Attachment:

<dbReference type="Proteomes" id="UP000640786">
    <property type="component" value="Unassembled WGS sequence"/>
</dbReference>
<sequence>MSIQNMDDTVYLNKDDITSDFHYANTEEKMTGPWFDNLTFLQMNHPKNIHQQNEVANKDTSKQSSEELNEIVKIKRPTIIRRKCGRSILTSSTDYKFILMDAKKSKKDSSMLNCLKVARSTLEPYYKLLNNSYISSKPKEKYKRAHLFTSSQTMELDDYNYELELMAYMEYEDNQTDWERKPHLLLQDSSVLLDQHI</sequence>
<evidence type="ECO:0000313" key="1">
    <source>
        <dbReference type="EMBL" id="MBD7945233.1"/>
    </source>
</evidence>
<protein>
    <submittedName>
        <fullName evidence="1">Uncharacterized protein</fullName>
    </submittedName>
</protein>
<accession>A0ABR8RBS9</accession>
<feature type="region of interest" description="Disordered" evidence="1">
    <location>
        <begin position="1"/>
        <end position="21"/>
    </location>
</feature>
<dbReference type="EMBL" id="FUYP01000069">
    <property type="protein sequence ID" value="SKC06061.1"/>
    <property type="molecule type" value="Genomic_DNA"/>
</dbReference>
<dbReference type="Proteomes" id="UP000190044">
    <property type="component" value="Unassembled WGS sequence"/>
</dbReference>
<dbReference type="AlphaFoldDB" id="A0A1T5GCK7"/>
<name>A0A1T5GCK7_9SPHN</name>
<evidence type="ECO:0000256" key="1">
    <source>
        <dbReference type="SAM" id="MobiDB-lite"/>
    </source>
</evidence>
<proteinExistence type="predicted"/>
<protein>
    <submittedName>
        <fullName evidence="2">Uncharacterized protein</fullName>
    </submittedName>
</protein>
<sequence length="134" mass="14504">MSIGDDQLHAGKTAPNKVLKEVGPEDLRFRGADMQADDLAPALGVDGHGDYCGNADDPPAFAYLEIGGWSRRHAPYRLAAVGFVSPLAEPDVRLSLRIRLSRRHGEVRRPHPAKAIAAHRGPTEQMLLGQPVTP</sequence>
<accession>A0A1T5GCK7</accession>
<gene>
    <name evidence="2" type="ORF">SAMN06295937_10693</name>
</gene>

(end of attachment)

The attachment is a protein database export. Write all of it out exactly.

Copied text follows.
<dbReference type="Proteomes" id="UP000640786">
    <property type="component" value="Unassembled WGS sequence"/>
</dbReference>
<sequence>MSIQNMDDTVYLNKDDITSDFHYANTEEKMTGPWFDNLTFLQMNHPKNIHQQNEVANKDTSKQSSEELNEIVKIKRPTIIRRKCGRSILTSSTDYKFILMDAKKSKKDSSMLNCLKVARSTLEPYYKLLNNSYISSKPKEKYKRAHLFTSSQTMELDDYNYELELMAYMEYEDNQTDWERKPHLLLQDSSVLLDQHI</sequence>
<evidence type="ECO:0000313" key="1">
    <source>
        <dbReference type="EMBL" id="MBD7945233.1"/>
    </source>
</evidence>
<protein>
    <submittedName>
        <fullName evidence="1">Uncharacterized protein</fullName>
    </submittedName>
</protein>
<accession>A0ABR8RBS9</accession>
<feature type="region of interest" description="Disordered" evidence="1">
    <location>
        <begin position="1"/>
        <end position="21"/>
    </location>
</feature>
<dbReference type="EMBL" id="FUYP01000069">
    <property type="protein sequence ID" value="SKC06061.1"/>
    <property type="molecule type" value="Genomic_DNA"/>
</dbReference>
<dbReference type="Proteomes" id="UP000190044">
    <property type="component" value="Unassembled WGS sequence"/>
</dbReference>
<dbReference type="AlphaFoldDB" id="A0A1T5GCK7"/>
<name>A0A1T5GCK7_9SPHN</name>
<evidence type="ECO:0000256" key="1">
    <source>
        <dbReference type="SAM" id="MobiDB-lite"/>
    </source>
</evidence>
<proteinExistence type="predicted"/>
<protein>
    <submittedName>
        <fullName evidence="2">Uncharacterized protein</fullName>
    </submittedName>
</protein>
<sequence length="134" mass="14504">MSIGDDQLHAGKTAPNKVLKEVGPEDLRFRGADMQADDLAPALGVDGHGDYCGNADDPPAFAYLEIGGWSRRHAPYRLAAVGFVSPLAEPDVRLSLRIRLSRRHGEVRRPHPAKAIAAHRGPTEQMLLGQPVTP</sequence>
<accession>A0A1T5GCK7</accession>
<gene>
    <name evidence="2" type="ORF">SAMN06295937_10693</name>
</gene>